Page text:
Wilson da Silva, Sydney
THE fangs of Australia’s feared funnel web spider could contain an environmentally friendly pesticide. Active compounds in the venom have been found to attack only the nervous systems of insects, leaving large animals—and crops—unharmed.
The discovery was made by biochemist Glenn King and pharmacologist Merlin Howden, both at the University of Sydney. For the past two years the duo have been decoding the three-dimensional structure of the small protein fragments, or peptides, that are responsible for delivering the venom’s lethal neurotoxic effects.
One of the world’s deadliest spiders, funnel webs killed one person every four years on average before an effective antivenin became widely available in Australia in 1980. Funnel web venom is only lethal to the insects that are its natural prey, and humans. Larger animals and amphibians are naturally immune.
Using nuclear magnetic resonance spectroscopy and X-ray crystallography, King and Howden have mapped all 45 active compounds in the venom. Laboratory tests on the peptides revealed one specific to insect brain cells. Others were found to target human nerve cells. “It’s remarkable that parts of the venom affect humans and other parts are specific to insects,” says King.
The insect-killing compound holds open tiny pores in the membranes of insects’ nerve cells. Usually ions cycle back and forth through these pores to carry message pulses along the nerve. But the protein jams them open, sending amino acids, sugars, sodium, potassium and other substances essential to proper brain function gushing into the cell. Neurological activity is severely disrupted—with fatal consequences.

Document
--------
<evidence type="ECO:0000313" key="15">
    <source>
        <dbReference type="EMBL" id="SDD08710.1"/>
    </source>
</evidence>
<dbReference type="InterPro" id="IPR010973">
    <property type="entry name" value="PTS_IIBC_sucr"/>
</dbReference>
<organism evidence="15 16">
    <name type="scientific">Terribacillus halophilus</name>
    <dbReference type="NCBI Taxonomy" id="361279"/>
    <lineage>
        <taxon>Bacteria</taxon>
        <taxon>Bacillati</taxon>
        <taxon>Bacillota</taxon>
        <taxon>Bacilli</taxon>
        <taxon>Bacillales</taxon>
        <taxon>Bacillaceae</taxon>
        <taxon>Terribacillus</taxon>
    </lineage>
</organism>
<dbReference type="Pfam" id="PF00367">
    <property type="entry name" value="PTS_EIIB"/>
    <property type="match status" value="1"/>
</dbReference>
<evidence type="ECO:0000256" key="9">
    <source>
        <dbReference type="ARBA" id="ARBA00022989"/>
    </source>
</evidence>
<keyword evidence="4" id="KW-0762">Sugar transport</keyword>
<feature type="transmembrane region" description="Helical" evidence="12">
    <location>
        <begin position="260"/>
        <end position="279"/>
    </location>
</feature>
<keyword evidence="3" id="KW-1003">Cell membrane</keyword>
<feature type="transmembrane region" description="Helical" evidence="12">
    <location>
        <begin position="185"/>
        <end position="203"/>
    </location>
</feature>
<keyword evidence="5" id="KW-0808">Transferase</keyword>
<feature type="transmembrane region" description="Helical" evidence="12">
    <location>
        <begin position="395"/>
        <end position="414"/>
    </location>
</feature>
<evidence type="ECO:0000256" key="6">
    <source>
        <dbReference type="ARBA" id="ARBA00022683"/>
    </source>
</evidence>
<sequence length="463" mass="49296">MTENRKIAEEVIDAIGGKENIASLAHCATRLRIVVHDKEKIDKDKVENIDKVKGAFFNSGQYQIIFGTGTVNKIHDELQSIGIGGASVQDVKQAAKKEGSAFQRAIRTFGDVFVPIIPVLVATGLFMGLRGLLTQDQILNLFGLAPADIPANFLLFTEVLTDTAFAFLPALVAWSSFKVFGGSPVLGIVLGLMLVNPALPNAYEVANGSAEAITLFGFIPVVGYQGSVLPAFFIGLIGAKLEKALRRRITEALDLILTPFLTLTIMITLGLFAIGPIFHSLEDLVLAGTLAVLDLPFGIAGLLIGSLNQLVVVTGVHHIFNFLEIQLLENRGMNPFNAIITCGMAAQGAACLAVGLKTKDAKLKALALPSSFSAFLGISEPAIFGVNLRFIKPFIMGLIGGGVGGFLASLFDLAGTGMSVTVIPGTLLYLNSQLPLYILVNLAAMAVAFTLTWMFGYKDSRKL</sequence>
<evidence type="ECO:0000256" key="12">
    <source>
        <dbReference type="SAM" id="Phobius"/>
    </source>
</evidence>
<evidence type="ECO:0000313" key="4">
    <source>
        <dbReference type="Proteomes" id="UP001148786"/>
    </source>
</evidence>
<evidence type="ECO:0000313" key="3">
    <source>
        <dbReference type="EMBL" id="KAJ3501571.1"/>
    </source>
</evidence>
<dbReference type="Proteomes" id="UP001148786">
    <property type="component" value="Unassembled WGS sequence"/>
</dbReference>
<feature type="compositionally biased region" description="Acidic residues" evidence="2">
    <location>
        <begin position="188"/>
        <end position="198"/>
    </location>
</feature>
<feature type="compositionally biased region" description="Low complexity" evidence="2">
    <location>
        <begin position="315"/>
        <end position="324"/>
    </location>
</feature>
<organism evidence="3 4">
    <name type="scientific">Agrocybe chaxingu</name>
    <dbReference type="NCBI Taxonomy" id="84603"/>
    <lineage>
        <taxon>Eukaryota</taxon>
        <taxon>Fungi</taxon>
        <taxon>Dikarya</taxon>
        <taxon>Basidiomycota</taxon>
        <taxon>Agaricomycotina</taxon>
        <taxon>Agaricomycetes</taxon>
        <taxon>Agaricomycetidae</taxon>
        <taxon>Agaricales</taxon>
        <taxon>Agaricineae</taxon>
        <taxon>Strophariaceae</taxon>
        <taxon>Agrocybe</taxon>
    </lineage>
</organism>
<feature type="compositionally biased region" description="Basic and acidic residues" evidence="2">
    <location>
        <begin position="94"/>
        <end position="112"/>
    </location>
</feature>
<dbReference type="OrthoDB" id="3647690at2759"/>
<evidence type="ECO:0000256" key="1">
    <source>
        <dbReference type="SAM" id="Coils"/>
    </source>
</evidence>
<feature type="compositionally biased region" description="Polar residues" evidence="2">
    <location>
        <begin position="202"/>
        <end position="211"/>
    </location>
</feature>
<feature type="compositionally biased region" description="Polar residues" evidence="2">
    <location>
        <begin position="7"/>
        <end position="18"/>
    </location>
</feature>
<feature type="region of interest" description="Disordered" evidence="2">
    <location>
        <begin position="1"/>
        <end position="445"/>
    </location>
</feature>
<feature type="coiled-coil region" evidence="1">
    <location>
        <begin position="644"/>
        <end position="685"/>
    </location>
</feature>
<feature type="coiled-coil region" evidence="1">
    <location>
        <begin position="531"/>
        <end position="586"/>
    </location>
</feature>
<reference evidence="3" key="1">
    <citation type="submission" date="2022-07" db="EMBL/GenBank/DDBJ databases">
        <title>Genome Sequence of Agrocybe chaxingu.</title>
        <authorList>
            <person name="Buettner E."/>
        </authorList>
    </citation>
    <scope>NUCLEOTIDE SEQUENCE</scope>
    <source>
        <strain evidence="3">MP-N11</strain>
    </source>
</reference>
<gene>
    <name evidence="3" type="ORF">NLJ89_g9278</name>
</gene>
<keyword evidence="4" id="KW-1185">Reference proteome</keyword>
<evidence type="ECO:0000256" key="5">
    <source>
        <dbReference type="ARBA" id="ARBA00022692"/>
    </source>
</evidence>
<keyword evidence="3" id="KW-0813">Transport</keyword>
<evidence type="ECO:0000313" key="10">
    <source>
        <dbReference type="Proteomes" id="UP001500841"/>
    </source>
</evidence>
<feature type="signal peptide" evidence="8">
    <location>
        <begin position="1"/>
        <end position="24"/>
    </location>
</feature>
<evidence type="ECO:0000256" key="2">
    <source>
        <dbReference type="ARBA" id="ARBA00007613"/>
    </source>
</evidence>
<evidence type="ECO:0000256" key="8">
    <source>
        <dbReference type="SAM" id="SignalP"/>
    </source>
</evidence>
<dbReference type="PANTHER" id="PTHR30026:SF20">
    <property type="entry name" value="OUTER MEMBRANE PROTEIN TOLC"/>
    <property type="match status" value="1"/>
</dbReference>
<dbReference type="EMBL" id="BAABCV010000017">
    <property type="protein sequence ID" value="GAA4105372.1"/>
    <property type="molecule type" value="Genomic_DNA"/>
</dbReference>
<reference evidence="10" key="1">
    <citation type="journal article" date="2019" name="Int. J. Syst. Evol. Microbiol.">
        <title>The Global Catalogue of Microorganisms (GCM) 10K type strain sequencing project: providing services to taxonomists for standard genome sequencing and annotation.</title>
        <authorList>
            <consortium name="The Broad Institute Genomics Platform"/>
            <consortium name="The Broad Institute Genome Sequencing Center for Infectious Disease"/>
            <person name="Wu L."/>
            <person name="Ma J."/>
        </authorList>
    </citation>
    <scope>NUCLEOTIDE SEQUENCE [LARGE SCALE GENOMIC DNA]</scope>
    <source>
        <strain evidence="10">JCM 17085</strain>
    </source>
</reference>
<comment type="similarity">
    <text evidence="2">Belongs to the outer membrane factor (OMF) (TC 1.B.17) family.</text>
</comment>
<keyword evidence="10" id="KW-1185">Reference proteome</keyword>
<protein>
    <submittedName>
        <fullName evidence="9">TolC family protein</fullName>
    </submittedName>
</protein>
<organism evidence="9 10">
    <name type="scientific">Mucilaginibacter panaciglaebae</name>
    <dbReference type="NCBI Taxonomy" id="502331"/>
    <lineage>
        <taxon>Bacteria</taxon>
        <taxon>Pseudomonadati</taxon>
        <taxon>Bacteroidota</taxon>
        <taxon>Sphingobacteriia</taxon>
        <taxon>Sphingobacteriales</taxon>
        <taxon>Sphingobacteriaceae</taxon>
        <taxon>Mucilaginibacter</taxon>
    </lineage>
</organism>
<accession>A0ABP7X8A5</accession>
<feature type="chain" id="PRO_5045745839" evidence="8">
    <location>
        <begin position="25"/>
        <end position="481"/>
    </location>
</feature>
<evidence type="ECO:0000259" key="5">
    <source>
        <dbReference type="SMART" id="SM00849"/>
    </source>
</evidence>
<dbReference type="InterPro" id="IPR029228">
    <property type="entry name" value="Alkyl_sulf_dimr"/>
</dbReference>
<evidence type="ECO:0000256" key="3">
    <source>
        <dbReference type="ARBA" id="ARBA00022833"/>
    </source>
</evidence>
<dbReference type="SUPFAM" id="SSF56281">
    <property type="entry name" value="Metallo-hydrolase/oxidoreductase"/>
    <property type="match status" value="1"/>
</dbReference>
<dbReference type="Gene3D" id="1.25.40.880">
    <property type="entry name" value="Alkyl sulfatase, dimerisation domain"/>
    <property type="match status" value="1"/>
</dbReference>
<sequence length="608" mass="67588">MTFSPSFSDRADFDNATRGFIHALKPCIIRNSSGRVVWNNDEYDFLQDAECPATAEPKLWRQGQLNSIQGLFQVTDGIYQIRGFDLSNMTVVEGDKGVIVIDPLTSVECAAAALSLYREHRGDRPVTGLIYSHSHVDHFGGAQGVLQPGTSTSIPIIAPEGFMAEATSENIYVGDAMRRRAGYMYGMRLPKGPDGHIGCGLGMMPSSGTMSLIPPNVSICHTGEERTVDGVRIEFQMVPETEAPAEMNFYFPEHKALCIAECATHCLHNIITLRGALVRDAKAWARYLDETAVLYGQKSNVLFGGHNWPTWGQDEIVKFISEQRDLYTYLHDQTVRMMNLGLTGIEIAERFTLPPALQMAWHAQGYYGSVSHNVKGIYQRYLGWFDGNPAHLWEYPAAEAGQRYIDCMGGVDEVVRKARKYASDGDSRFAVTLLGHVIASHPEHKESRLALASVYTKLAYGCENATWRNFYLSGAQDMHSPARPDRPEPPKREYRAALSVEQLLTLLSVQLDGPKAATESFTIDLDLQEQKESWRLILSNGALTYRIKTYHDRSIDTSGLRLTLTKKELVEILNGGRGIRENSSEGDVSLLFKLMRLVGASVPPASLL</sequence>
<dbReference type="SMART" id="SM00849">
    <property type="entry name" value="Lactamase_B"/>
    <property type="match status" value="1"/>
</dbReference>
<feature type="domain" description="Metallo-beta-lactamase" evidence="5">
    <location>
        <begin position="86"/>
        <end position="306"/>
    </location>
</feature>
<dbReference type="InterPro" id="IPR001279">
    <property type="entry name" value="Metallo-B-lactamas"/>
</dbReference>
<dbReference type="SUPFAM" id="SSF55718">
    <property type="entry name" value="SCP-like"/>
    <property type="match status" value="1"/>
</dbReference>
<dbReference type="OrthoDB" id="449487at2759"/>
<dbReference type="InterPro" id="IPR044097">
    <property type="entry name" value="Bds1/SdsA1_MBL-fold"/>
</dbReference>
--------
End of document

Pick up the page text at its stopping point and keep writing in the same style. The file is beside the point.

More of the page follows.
More recent work with student Xiuhong Wang has isolated the peptide fatal to humans. This works in a similar fashion to the insect-killing compound, but only affects human nerve cells.
Meanwhile, lab tests using brain cells from cockroaches and humans have confirmed that the insect-killing compound affects only insect pores and leaves human ones unaffected. King says that the venom has been shown to kill cotton bollworms, plague locusts, cockroaches and mealworms. “But it doesn’t kill any non-insect creatures it’s been tried on so far,” he says. “This could serve as a `natural’ pesticide.”
The researchers hope any resulting pesticide will be effective against the cotton moth, Helicoverpa armigera, which has developed resistance to many pesticides. It has even overcome cotton crops that have been genetically engineered to withstand it.
King is using the detailed map of the whole peptide to make a design template to produce synthetic analogues suitable for crop spraying. The researchers have applied to patent insecticides based on their findings. A paper on the work will be published in the June edition of Nature Structural Biology.